Palanquin (palki) a traditional means of communication now very rare. It is borne on the shoulders of two, four or even eight bearers of special caste or class. The origin of the word is sanskrit palayanka (a traveling bed). Its pali form is palanka and Hindi and Bangla, palki. The Portuguese are said to have added a nasal termination to any of these words and called it palanquin. There is a reference to palki in the ramayana. ibn batuta had personally used palki and so did the traveler of the same time, John Maignolli (c 1350). Palki was one of the means for troop movements during akbar's reign and after.

Palanquin (early 19th century) [Courtesy: Peabody Museum, USA]

It was a luxury on the part of the pre-modern aristocratic and affluent people to move in palanquins, which were of many sizes and designs. The smallest and most austere one was called doli, which was borne by two persons only. The larger palanquins were borne by four to eight persons. The very affluent and aristocratic people used to move in large and decorated palanquin borne by eight bearers.

The European traders in Bengal in the 17th and 18th centuries used palanquin in visiting hats and bazaars and also in transporting their cargo. They got so much used to the palanquin mode of transport that even a newcomer who joined as a writer in the company's service at a very nominal salary indulged himself in buying a palki and maintaining an establishment for it. This was identified as a problem since the habit of a person to buy palki was something that could lead to other pernicious habits. In response to the problem the Court of Directors of the east india company issued an order in 1758 that prohibited the writers (small clerks) from buying and maintaining palanquins. The fact only indicates that palki was in those days what a motor car is today. In the pre-steamer and railway era, even the governor general often found it convenient to move in palanquin.

In the early nineteenth century, the postal department introduced the system of stage palanquin for carrying mail and also approved passengers on payment. Long distance passengers used to buy tickets for stage palki from the post office. The stage palki system continued down to the later part of the nineteenth century. By the mid-nineteenth century, the Europeans by and large stopped using palanquins. But until the end of the nineteenth century, the babus and aristocratic natives commonly used palanquins as their means of transport. The palanquin used by rabindranath tagore in his visits to his zamindari kachari at Shilaidaha is still preserved there at the Tagore Kuthibari. The affluent people normally owned palanquins, which were borne mainly by their slaves, and the general people used it on hire.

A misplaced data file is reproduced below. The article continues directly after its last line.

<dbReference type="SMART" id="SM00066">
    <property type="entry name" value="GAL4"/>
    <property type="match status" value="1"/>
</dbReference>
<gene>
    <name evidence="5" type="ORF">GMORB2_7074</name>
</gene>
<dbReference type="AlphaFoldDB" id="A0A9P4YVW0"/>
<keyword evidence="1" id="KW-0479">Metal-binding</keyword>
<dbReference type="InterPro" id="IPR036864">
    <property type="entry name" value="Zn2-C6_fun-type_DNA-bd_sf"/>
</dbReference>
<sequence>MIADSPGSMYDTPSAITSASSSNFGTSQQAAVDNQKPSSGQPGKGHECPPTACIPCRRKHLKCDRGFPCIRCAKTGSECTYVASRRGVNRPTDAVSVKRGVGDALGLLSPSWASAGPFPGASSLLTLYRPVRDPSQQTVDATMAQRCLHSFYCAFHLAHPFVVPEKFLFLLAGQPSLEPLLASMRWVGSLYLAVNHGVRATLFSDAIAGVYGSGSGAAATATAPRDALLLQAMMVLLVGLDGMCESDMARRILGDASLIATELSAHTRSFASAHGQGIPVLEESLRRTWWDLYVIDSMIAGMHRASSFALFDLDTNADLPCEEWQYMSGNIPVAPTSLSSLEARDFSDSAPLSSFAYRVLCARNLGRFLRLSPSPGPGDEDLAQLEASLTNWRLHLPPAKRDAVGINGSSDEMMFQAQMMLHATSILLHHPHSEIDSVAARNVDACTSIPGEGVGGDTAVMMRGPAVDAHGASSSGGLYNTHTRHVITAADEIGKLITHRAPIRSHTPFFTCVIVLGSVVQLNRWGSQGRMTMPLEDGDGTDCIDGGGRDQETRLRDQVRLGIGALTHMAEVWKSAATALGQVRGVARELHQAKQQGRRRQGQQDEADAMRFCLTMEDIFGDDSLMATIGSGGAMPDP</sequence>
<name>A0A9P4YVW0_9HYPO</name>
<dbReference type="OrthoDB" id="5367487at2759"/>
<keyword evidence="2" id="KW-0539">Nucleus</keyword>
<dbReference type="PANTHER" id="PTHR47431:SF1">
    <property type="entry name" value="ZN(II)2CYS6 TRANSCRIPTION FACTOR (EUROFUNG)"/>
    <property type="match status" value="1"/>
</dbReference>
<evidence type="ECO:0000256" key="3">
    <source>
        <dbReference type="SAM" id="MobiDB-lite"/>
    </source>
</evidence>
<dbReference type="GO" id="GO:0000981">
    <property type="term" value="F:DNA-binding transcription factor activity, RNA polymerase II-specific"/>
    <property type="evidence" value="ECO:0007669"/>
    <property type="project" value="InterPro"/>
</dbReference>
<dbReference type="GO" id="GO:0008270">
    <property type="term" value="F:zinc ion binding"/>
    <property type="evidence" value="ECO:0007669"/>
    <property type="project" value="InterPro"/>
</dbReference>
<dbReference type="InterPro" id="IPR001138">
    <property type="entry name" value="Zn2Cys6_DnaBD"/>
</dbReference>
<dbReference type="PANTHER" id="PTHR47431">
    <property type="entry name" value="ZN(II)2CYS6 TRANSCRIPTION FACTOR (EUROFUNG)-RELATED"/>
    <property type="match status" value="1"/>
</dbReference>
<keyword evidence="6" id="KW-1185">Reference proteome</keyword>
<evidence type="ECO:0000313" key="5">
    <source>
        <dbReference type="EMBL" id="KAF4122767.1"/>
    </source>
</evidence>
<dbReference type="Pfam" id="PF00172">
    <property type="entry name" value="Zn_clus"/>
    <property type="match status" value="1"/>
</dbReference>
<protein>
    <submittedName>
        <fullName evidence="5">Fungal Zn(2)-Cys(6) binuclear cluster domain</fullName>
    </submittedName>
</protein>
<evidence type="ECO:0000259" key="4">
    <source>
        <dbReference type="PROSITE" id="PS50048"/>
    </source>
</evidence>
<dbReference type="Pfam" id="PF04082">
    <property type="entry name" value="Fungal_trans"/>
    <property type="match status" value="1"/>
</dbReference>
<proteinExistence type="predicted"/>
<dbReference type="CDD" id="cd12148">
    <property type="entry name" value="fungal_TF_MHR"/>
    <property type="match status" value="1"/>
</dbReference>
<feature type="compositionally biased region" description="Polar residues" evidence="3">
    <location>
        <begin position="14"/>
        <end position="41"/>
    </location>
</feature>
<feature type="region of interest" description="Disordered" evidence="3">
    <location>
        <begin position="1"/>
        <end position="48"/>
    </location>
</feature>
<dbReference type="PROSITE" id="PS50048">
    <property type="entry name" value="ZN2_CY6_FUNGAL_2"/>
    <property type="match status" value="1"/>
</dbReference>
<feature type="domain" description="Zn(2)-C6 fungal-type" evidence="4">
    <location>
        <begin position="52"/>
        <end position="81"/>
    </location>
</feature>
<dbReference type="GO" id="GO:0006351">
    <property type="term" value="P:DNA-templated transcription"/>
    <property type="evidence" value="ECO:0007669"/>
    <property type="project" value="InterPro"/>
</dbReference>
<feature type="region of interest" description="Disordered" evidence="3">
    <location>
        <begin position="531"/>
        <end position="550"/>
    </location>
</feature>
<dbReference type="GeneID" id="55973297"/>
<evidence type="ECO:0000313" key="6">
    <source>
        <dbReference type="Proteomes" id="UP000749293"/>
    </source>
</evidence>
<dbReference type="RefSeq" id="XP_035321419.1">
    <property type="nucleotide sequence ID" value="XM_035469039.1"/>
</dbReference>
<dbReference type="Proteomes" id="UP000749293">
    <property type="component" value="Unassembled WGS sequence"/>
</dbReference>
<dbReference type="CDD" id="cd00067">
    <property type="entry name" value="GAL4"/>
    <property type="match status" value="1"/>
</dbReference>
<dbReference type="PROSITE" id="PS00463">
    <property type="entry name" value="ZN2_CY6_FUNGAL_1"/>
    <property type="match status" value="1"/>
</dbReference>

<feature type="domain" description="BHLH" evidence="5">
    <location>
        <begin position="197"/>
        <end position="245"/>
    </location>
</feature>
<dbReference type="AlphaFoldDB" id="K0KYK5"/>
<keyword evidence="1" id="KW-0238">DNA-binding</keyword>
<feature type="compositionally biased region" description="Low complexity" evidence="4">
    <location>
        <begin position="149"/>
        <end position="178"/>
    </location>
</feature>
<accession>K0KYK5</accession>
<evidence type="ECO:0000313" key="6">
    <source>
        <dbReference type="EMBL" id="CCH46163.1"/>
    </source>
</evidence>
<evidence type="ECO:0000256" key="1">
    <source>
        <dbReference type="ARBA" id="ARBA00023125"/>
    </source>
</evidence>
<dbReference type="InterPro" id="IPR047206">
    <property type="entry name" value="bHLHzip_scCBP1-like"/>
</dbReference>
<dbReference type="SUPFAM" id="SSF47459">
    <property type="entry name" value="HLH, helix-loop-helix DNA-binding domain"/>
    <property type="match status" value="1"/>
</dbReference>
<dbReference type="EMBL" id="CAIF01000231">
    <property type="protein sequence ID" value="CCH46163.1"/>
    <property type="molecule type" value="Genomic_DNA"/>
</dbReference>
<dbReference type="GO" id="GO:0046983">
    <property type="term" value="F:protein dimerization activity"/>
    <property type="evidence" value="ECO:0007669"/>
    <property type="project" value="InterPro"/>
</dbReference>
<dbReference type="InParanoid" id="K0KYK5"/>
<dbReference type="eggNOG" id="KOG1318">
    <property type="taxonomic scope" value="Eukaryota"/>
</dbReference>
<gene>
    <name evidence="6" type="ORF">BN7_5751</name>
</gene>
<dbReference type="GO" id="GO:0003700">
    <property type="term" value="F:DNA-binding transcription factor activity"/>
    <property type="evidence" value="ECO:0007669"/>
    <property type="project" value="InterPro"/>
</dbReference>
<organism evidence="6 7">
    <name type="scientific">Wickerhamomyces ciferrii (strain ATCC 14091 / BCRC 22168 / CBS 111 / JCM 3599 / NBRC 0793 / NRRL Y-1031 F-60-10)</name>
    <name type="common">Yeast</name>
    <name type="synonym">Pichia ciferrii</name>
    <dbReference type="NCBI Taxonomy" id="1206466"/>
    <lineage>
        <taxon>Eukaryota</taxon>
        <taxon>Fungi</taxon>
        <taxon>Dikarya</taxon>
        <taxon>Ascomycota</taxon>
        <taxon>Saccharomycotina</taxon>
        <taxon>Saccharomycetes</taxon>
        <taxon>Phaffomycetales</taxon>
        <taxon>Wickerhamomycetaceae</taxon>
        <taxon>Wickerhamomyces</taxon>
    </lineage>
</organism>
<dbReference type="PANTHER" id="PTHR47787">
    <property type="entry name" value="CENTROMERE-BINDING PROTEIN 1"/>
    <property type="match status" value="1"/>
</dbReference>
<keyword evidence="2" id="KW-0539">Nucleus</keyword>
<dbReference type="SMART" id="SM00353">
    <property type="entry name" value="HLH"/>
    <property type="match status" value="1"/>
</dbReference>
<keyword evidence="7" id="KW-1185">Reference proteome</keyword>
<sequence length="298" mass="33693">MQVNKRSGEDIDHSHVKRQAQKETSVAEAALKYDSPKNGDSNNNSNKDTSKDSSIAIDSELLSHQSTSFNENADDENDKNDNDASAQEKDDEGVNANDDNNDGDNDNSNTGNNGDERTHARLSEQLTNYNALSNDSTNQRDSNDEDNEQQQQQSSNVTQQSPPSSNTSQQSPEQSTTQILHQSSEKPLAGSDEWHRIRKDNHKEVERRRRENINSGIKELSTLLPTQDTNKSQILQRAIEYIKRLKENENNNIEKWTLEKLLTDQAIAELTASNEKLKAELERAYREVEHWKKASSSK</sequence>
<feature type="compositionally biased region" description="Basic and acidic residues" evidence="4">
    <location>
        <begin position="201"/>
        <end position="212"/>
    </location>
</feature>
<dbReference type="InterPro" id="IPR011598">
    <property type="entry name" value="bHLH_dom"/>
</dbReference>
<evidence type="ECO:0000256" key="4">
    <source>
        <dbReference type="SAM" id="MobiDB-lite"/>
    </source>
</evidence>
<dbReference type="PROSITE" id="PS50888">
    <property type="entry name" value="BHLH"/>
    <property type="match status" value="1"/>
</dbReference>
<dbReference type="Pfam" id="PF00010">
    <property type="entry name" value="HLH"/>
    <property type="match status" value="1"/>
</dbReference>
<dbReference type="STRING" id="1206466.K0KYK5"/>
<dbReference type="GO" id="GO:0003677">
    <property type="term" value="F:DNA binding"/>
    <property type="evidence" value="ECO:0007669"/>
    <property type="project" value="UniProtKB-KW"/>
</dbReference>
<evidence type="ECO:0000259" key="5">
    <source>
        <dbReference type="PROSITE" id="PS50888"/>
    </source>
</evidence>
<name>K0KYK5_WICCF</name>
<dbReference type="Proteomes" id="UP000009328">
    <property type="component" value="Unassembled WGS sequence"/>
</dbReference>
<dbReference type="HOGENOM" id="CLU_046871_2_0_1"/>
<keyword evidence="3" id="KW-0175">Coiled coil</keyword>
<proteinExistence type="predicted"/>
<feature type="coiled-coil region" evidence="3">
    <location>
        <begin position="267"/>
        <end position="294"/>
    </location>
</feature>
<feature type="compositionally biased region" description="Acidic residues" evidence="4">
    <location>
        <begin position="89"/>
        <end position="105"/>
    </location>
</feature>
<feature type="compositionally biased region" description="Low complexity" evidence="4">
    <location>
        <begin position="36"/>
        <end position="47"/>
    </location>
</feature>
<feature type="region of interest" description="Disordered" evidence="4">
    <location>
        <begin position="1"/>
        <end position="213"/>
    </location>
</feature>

With the abolition of slavery, the palki labours began to come from Bihar, Orissa, Chotanagpur and Central Provinces from the first quarter of the nineteenth century. Many santals sold their labour locally as palanquin bearers. They came from their homelands during the dry season and mostly left their spots on the onset of the monsoon rains. They had more or less fixed places to visit at the end of the rainy season every year and made their temporary huts at some public or private place.

Palanquin as a mode of transport began to decline from the mid-nineteenth century when steamer and rail communications started and general transportation began to improve. With the development of roads and highways and increasing use of animal carts and carriages the palanquin as a means of transport faced extinction. The introduction of rickshaw in the 1930s had, in fact, ousted it from the urban areas. But the families maintaining purda system used palanquin even down to the 1960s. The ever expanding communication network, introduction of motorised vehicles in land and waters all over the country, and the popularity of pedalled rickshaw have now made palki an institution of the past. [Sirajul Islam]